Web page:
Modest proposal:Dallas Keuchel is unsigned. He was an important part of baseball's best rotation in 2018. To sign him to, say, a three- or four-year deal, would give Houston some certainty moving beyond 2019.
The Athletics made it look easy last season the way they jump-started career after career. That's why projecting their rotation for 2019 is difficult. At times, the A's see things in pitchers that other organizations simply don't see. So when they re-signed Mike Fiers and added Marco Estrada, it was the start of putting a 97-win team back together. Top prospect Jesus Luzardo figures into the mix, as well. That may not be enough, but good news for the A's is that the market is still flush with starting pitching talent, including some the A's know well.
Modest proposal: Lefty Brett Anderson started his career with the A's and returned to them last season and had some very good stretches. He would seem to be a solid pickup for Oakland as Spring Training approaches.
While the Phillies are still thinking of big, splashy free-agent moves, there's another more modest addition that would help nudge the club back into contention. Some will scoff at this suggestion. They will wonder where his playing time is going to come from. They will see it as a waste of money. They will be wrong.
Modest proposal: To quote José Altuve, "When you have a problem, you call Marwin." That's the thing about Marwin Gonzalez. You only understand how valuable he is when you've had him in your own clubhouse and watched him play nearly every position on the diamond. For a team looking to turn a big corner in 2019, he's an ideal addition.
It's been another very solid offseason by Angels general manager Billy Eppler. If the Angels aren't decimated by injuries, they've got a great chance to compete for a playoff spot. But there's so much unsigned talent that the Angels have to be considered another option or two to fortify an area that has killed them the last couple of seasons. Lucky for them, there are plenty of smart, low-cost additions still available.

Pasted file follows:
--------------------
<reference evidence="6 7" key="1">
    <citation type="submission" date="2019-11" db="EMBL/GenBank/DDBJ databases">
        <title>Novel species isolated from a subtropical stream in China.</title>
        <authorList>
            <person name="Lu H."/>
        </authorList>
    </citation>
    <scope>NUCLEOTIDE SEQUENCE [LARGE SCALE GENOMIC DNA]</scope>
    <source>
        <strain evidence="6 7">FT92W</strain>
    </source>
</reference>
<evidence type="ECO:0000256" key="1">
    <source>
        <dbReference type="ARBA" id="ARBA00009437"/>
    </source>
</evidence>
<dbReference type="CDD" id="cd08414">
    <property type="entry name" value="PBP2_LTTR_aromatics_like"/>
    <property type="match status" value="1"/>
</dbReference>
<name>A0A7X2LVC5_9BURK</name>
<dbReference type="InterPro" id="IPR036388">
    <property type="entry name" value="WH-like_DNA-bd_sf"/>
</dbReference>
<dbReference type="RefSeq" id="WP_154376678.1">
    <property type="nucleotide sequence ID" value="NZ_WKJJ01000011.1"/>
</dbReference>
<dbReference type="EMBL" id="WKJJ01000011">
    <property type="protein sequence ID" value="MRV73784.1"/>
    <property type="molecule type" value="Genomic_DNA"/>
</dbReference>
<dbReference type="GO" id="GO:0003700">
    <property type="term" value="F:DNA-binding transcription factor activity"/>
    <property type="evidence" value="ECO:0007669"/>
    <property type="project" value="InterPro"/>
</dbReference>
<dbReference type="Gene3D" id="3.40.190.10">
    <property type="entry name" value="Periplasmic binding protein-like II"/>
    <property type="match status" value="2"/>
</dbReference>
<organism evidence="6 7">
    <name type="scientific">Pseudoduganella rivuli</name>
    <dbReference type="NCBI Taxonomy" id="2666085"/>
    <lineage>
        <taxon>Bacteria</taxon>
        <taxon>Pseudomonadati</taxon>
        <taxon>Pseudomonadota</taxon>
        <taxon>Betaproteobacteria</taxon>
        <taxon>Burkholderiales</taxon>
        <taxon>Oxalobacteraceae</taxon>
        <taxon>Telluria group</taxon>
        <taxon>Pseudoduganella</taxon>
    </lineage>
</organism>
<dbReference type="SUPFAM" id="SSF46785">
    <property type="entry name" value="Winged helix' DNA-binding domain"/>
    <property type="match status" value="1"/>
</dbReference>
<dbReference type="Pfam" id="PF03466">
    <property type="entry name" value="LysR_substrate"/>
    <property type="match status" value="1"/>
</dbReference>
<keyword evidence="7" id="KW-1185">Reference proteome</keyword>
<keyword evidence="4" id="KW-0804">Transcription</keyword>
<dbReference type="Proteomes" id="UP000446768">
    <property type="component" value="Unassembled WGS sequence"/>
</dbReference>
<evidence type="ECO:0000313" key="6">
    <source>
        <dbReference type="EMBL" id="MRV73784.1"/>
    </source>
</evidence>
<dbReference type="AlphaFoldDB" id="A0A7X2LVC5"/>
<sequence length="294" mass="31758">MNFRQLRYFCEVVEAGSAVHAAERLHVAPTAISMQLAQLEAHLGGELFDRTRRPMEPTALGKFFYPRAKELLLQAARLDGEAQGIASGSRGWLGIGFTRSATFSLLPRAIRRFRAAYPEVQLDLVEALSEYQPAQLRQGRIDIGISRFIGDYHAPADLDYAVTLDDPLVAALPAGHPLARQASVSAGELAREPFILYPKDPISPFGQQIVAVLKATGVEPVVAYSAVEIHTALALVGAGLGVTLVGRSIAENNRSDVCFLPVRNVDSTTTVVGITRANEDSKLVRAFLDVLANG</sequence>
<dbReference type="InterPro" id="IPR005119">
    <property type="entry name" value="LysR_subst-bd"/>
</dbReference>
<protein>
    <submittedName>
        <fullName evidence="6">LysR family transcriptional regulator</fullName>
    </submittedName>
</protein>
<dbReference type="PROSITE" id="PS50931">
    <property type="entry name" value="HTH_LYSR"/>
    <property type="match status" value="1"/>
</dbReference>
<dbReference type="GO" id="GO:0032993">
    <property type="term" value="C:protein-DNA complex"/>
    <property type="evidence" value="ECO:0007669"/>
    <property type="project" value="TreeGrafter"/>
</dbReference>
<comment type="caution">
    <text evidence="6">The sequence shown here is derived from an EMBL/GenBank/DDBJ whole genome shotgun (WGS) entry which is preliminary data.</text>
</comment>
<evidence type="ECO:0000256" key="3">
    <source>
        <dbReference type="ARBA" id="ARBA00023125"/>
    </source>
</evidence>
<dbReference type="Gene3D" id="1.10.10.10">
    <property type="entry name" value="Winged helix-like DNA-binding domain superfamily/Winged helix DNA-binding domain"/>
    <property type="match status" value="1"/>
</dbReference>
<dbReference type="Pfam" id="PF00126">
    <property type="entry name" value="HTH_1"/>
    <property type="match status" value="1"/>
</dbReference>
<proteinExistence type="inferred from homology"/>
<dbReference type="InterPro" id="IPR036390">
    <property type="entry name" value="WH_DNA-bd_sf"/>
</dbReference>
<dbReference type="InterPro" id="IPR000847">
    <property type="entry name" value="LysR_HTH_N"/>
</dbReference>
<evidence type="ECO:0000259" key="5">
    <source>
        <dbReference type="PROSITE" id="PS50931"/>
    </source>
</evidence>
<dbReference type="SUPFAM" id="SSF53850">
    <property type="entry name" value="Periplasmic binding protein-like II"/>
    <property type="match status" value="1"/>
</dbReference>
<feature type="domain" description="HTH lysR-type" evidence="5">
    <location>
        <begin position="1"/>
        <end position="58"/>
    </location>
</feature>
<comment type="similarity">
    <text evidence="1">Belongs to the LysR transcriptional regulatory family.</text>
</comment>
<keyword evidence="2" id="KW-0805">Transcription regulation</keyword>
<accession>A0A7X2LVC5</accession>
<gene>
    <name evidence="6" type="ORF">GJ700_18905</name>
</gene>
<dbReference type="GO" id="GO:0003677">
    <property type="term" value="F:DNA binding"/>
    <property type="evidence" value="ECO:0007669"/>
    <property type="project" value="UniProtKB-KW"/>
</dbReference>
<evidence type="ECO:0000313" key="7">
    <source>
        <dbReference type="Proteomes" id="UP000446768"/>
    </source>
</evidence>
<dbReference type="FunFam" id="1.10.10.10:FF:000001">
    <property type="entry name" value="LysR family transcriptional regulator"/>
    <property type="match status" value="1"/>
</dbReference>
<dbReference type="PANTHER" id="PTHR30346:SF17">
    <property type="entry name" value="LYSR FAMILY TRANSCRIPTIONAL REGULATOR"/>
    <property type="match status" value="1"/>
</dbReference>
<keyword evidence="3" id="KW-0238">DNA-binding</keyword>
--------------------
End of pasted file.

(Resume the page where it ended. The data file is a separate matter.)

Modest proposal: Right-hander Clay Buchholz can help either in the bullpen or the rotation. He has enough of an injury history that his health must be closely monitored, but he proved again last summer in Arizona that when he's healthy his stuff still plays.
The Yankees have already made the Amerian League East a Boston-New York dead heat, which means they're not done yet, even after building a great bullpen and a solid rotation. About the only thing the Yankees could use is another starting pitcher or two to add more depth. This market is perfect for that kind of addition.
Modest proposal: Lefty Gio Gonzalez pitched very well for the Brewers down the stretch and is two seasons removed from 32 starts and a 2.96 ERA for the Nationals. He'd given the Yankees an embarrassment of pitching riches.
Richard Justice has been a reporter for MLB.com since 2011. Read his columns, listen to his podcast and follow him on Twitter at @RichardJustice.